Thursday, 11 September 2014

A few days ago I posted an image of a fine looking Drake Red Breasted Merganser. - a sawbill.

To the best of my knowledge our only other sawbill to be found in the UK ( famous last words ! )
is the larger Goosander.

A shy bird species that is more of a freshwater bird than the Red Breasted Merganser, in summer it tends to favour upland reservoirs and fast flowing, clear streams.  

In winter the Drakes white neck and flanks develop a salmon pink sheen.

These images of the male bird were taken on the River Nene at Titchmarsh LNR.

Rumour has it that Goosanders have been persecuted by commercial fisheries which brings me to a very interesting point that demonstrates that fish eating birds and commercial fisheries can co-exist with each other.

The project at nearby Rutland Water in Leicestershire to re-introduce the Osprey has been a phenomenal success, however the owner of two local trout fisheries contacted the project to raise his concerns about the number and value of fish that he was loosing on a daily basis.

And now the inspirational bit, jointly the project members and the fishery owner came up with a radical solution.

Getting good photographs of Osprey at Rutland Water is not easy due the the sheer expanse of the water whereas at the fishery the water body is only about thirty by twenty metres containing upwards of two thousand trout.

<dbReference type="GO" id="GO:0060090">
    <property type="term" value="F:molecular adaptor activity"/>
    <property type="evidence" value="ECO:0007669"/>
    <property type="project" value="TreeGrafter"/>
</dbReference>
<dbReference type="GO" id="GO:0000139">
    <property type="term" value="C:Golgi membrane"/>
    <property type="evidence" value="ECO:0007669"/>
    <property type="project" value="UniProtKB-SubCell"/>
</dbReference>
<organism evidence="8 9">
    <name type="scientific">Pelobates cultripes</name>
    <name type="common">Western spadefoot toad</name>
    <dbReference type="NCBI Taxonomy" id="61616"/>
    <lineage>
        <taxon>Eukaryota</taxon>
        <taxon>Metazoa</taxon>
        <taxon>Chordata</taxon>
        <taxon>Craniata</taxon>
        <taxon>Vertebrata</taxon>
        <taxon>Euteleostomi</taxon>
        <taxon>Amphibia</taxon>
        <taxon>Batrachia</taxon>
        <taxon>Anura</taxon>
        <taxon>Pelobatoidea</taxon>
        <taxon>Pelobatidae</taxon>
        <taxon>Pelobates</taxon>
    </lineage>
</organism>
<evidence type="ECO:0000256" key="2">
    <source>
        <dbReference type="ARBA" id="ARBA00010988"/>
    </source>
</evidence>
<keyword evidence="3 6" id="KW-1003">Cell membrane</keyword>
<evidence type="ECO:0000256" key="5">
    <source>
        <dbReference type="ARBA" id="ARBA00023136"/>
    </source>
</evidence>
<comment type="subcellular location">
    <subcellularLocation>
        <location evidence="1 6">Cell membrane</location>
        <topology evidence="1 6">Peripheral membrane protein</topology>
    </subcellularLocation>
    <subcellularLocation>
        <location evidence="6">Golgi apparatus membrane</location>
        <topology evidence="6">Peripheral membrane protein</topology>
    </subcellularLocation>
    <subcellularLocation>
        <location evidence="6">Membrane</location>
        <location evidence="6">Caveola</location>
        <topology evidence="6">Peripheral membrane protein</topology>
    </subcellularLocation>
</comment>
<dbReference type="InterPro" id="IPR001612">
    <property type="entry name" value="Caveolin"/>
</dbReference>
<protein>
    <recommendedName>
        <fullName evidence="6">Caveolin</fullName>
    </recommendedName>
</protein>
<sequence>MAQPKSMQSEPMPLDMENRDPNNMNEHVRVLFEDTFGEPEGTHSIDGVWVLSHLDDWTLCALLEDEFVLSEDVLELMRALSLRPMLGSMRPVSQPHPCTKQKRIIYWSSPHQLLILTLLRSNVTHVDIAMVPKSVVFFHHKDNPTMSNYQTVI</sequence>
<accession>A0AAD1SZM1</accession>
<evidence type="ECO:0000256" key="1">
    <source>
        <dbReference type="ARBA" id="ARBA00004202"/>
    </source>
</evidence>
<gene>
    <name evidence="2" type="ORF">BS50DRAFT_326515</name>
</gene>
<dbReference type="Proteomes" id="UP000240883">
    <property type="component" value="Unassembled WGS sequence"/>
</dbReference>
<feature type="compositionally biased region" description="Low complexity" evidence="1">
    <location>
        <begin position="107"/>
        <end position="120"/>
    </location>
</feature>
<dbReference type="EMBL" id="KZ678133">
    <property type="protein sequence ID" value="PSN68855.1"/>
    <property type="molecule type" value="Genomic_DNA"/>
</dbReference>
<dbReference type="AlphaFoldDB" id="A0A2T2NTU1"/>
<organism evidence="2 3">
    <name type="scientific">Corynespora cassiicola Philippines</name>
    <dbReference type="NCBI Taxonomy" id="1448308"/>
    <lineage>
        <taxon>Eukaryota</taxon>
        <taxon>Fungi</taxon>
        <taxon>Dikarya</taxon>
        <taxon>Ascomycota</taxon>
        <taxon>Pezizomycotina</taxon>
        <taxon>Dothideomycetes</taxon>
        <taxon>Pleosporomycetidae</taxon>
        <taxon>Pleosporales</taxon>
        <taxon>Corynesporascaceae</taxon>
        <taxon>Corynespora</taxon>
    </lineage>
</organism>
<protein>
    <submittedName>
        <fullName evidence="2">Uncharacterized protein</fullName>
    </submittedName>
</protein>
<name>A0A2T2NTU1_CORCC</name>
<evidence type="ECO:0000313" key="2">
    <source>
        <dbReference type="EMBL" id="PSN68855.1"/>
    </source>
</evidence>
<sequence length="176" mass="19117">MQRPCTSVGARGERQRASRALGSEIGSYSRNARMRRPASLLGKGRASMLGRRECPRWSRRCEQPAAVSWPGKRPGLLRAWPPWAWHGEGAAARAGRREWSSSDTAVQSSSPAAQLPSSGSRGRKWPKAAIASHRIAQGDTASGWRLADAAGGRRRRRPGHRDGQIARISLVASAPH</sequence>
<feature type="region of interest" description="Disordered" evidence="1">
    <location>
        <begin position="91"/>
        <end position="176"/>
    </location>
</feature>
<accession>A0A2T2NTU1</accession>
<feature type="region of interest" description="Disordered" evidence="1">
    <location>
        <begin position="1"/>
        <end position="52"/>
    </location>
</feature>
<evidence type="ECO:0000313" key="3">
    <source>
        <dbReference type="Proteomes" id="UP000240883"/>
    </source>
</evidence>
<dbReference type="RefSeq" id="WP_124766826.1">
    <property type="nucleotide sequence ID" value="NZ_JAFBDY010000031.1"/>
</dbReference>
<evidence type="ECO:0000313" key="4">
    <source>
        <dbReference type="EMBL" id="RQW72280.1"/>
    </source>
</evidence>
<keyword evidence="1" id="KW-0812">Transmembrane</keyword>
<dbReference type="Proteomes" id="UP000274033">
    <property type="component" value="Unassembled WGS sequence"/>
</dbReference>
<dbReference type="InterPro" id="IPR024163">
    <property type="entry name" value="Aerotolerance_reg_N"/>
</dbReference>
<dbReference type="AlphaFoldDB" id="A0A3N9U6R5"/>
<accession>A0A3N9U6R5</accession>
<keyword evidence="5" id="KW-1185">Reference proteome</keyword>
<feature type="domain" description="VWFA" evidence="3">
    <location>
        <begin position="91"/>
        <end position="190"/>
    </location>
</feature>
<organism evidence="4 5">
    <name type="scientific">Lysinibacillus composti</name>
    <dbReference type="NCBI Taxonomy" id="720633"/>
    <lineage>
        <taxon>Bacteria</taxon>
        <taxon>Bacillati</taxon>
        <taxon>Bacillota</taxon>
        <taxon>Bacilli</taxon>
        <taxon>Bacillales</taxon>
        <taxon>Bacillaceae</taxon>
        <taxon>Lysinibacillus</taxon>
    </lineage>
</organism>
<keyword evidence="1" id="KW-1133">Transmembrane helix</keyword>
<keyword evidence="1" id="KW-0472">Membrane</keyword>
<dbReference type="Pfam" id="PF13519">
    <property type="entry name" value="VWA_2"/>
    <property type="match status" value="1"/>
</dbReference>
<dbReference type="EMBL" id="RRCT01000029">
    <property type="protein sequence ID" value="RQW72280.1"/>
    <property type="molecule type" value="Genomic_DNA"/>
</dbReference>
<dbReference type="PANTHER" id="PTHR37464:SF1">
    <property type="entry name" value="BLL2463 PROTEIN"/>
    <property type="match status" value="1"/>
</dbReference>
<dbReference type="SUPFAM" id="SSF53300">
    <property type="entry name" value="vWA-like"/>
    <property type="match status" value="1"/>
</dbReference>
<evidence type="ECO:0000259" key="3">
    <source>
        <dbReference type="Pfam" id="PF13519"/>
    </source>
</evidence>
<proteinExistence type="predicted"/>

The solution ....... the fishery owner built a bird hide at his fishery accommodating four occupants that he rents out to birders and photographers at £80 per head per day giving unique opportunities to see and photograph Ospreys fishing at close quarters, the viewing windows are virtually at water level making for great action shots.

I say unique but not for long, the venture has been so successful that the owner of the fishery is extending the facility to his second fishery.

A great result for all concerned !



  1. Great images John. I like stories with endings like this. I wonder why gamekeepers don't do like wise and take people out birding on their land it could be a viable income etc

  2. Thanks Douglas, your idea would certainly help the Hen Harrier population.